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SERBIA (Република Србија / Republika Srbija)

Although the figure in Novi Sad is not flipping his finger, but clearly beckoning. I felt in some ways it would be a pertinent indicator of Serbia's mindset if it was his middle finger. Serbia was seen as the aggressor in the 1990's Balkan confilicts, and paid the price heavily. As with most regimes, it was the leaders, not the people who were behind it. With the leaders gone a dark cloud still hovers over the country, it's economy going nowhere fast. However you get the impression the Serbs don't care, they can tell the rest of the world to go do one. The Serbs are currently facing internal moratoriums over whether to join the EU and heavens forbid, the Euro. The general feeling there, was no. The Serbs look after themselves first, and do it well. They also know how to party, hence why less than a kilometre from this statue is one of the best parties in Europe, the Exit festival. Unknown to most, is that this goes on for up to a 100 days! The Serbs know how to have a good time, and will happily do so with or without other countries.

The countryside is pleasant and sparsely populated in the areas I visited, towns consist of old creaking industry, sometimes abandoned altogether. Nis had some abandoned steam locomotives slowly being broken down by nature's forces. Belgrade isn't a spectacular city by any means, it feels more like a small city than a capital. The old ministry of defence building still has the results of NATO missiles in it, as it waits longingly for demolition. As a car driver, the city is something of a nightmare. Trying to find the airport is a major mission. Tom Tom don't seem to supply decent maps for the country which doesn 9;t help. The World Traveller Club in the centre of Belgrade is a definite highlight, all tucked away in the basement of a non-descript building with sociable seating and a homely atmosphere. The worst thing about the country is the heavy smoking that's permitted everywhere, the best thing is how friendly the people are.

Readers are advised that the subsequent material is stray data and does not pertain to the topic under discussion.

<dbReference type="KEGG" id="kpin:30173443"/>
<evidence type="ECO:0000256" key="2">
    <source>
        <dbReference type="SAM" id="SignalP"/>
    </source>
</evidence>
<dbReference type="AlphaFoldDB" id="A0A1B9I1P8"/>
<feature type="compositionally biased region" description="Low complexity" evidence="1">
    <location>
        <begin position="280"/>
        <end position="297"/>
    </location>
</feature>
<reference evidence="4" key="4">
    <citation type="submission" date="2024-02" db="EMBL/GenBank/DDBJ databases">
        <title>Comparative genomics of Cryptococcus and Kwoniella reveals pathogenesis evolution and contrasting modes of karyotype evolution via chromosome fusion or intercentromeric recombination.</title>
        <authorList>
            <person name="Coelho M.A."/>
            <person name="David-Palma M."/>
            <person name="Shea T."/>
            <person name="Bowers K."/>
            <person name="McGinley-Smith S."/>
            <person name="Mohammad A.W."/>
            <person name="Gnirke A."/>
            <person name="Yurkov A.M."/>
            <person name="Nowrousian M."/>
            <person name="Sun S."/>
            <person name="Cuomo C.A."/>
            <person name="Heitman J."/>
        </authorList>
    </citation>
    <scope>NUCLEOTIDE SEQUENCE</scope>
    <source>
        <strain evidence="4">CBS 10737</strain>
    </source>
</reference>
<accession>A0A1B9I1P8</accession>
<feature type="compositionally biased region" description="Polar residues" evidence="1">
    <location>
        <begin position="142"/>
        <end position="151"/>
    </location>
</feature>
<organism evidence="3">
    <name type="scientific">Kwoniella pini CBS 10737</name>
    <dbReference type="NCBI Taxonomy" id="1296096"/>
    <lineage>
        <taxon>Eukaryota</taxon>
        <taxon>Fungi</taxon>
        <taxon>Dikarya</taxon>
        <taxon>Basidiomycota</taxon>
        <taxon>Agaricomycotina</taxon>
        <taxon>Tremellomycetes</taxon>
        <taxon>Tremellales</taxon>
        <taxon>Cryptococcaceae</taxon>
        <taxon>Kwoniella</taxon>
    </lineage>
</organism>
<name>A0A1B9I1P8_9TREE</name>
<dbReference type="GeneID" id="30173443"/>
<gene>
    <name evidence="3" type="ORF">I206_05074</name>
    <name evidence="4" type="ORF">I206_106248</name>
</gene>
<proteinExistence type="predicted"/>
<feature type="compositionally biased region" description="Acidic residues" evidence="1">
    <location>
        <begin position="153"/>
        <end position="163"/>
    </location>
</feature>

Essential Information

Language: Serbian (written language is moving to Latin based script from Cyrillic, as such, both can be found)

Currency: Dinar (DIN)

Visa: Not required for most Western countries

Plug: European two round prongs, 220v


GDP Ranking (IMF): #82 £6,500 (Similar to Colombia and South Africa)

Communications: Country code is + 381

Health: No vaccinations are needed for Serbia, medical insurance is recommended.

When to Visit: Serbia's seasons are dictated by it being in the Northern Hemisphere. Summers are hot and winters cold. Visiting in Spring and Autumn are the most comfortable times.

Personal Safety: Serbia is generally a safe country, with the usual precautions in urban areas. There's a small possibility of unexploded ordnance being found, but likely very rare. Be careful around the border with Kosovo, as tensions are still high there. Homosexuals should be discrete, as homophobia is rife. F&CO up to date advice here.

Getting Around: Rail services run from Belgrade to Nis, Novi Sad and Subotica only. They are usually slow and unreliable. Buses cover most of the country, but beware that hubs may not be convenient for some destinations. Car hire is cheaper than neighbouring countries, and a good place to start if touring other countries in the area. There are no internal flights.

What to see/do: Stari Ras was the first capital of Serbia, and has several fortresses and religious building, along with monuments. Gamzigrad-Romuliana, Palace of Galerius, is a Roman fortress in Eastern Serbia and a listed UNESCO site. Vrnjačka Banja is a popular spa town near Kraljevo, for those seeking such relaxational treats. The capital Belgrade offers the Kalemegdan Citadel, which dates back to Celtic times. Stari Grad is the oldest area of Belgrade, just outside the Citadel. Skadarska and surrounds, is a good place to find somewhere to eat. A nearby bar I highly recommend, is the Federal Association of Globe Trotters. Tucked away in the basement of Bul Despota Stefana 7/1. If brave enough to fight the heat, Novi Sad hosts the EXIT festival every July, the biggest music festival around.

Food & Drink: Burek is the national snack, a filo pastry based pie. Have it with cheese (Sir), meat (Meso), potato (Krompir) or mushrooms (pečurke). Grilled meats are the name of the game in Serbia, and eaten as Ćevapčići (rolled spicy mince), Pljeskavica (ground beef burger) and Ražnjići (pork shish kebabs)for example. Veggies should look out for Srpska salata (Serbian Salad) or Gibanica (cheese pie). Rakija is the Serbian brandy, with plum and quince being popular varieties. Jelen Pivo (beer) is a popular light beer, as is Lav Tamno.